can be assigned a 1934 origin, it is harder for the core spiritual itself. It appears to have developed through field songs by African American slaves from the 1840s to 1860s, spreading throughout much of the American South during those decades. The first known copyright and publication for the tune date to 1865. The end of the piece tips the hat to another performer of such pieces, Eubie Blake
, with a hint of his famous Charleston Rag
closing out the performance.
Harold Arlen (M) and Ted Koehler (L) - 1930
While it seems odd that a fairly well-known popular song of the early 1930s is included in a gospel section, that inclusion is really not too far off the mark, since other such tunes have had strange origins outside of their respective genres. This one actually got its start with Broadway, but not intentionally. Arlen was still a relatively unknown composer in the late 1920s, but a talented pianist who played for several different New York shows. As he told it on film, "They used to have a standard vamp, which something like this..." (which sounded like a typical introduction to a dance tune). "I wanted to simplify it, and I did this..." which was a repeated single chord in a similar rhythm. "And I got tired of that, so one day I did this..." (playing the opening motive to Get Happy
). "Some foolish publisher heard it, gave me a contract, and it became Get Happy
." The piece was originally featured as the closing show stopper in The Nine-Fifteen Revue
of 1930, performed by singer Ruth Etting
. While the song and the performance were both memorable, the rest of the play was not, and it closed within two weeks. The song itself is intended to echo the feeling of a Christian evangelical revivalist tent meeting, and Koehler's lyrics, while not overtly religious, put it right in the field of similar gospel and spiritual songs. The dynamic but rarely-heard verse very much sets that tone. Get Happy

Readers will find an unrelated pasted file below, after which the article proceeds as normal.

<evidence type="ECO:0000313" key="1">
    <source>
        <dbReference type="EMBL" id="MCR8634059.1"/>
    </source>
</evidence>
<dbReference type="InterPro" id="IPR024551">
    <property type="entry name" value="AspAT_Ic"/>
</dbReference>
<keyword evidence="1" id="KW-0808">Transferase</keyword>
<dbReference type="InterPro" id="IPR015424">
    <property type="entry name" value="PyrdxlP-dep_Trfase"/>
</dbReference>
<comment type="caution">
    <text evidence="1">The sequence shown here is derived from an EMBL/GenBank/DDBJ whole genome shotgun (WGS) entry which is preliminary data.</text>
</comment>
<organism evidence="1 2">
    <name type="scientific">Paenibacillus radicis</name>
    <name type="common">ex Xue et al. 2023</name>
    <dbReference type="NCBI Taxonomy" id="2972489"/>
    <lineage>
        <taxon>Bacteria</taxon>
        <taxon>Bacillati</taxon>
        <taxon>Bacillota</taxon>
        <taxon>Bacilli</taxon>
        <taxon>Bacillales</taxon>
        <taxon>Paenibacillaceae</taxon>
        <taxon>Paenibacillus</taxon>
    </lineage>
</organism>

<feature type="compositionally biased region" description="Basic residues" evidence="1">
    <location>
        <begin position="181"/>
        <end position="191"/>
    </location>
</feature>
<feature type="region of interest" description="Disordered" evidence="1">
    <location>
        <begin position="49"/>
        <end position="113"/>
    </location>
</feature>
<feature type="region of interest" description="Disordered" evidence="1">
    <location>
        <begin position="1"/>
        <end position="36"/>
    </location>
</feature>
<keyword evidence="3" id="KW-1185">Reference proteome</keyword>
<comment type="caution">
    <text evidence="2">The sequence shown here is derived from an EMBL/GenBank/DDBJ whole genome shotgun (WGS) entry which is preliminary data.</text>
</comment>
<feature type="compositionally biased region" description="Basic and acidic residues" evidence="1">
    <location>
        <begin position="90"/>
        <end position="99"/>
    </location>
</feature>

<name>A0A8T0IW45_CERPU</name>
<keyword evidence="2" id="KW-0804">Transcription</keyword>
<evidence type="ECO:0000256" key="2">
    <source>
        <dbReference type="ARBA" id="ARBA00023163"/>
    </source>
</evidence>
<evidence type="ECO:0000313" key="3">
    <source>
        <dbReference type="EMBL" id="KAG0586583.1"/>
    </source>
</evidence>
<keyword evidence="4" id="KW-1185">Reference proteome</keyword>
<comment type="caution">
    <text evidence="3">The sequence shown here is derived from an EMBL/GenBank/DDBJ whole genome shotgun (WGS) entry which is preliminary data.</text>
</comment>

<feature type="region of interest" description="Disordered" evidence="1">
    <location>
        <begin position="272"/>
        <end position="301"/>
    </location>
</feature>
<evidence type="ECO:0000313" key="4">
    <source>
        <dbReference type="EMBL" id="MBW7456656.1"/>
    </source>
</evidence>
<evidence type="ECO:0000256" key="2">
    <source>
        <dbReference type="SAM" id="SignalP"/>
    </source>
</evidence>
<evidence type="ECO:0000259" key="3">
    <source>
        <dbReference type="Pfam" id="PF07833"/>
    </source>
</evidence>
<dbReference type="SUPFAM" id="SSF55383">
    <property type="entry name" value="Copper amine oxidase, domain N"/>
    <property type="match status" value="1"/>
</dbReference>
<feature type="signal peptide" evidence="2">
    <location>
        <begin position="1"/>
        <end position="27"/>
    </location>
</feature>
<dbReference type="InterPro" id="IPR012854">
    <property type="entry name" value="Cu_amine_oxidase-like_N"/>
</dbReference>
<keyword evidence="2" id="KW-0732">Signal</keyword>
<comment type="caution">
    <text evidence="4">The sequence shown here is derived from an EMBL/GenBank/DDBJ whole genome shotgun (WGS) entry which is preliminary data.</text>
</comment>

later became a hit for singer Judy Garland
as performed in her final MGM outing, Summer Stock
, and in most of her concerts to the end of her life. There is some continuity here since her other big hit, Over the Rainbow
, was also penned by Arlen along with Edgar "Yip" Harburg
for The Wizard of Oz
in 1939, a musical that brilliantly and arguably precedes Oklahoma
of 1942 with the idea of a musical using character-based songs to move the plot forward. So what are you waiting for? Click it! Get Happy!
Need A Little More Ragtime In Your Life?
can be available in your area for a concert. I have a variety of one-man shows that cover the ragtime music era using humor, education, and entertaining tunes and songs. I am also often available for special shows at schools for all age groups, and seminars on the topics of Ragtime performance, composition, playing style, economics, early popular music styles, and American music history, all in conjunction with a concert appearance. In addition I can offer highly entertaining silent movie nights, good for fundraisers or just fun-raisers for a weekend afternoon. For more information on any of the shows that you may want to pass on to a local arts council, college or theater owner, you may view or download my Ragtime Show Information Packet below. You can also e-mail me any time at
|There are lots of great ragtime recordings by top artists available from
Including some of my recommended favorites:
And don't miss these movies which include some ragtime music: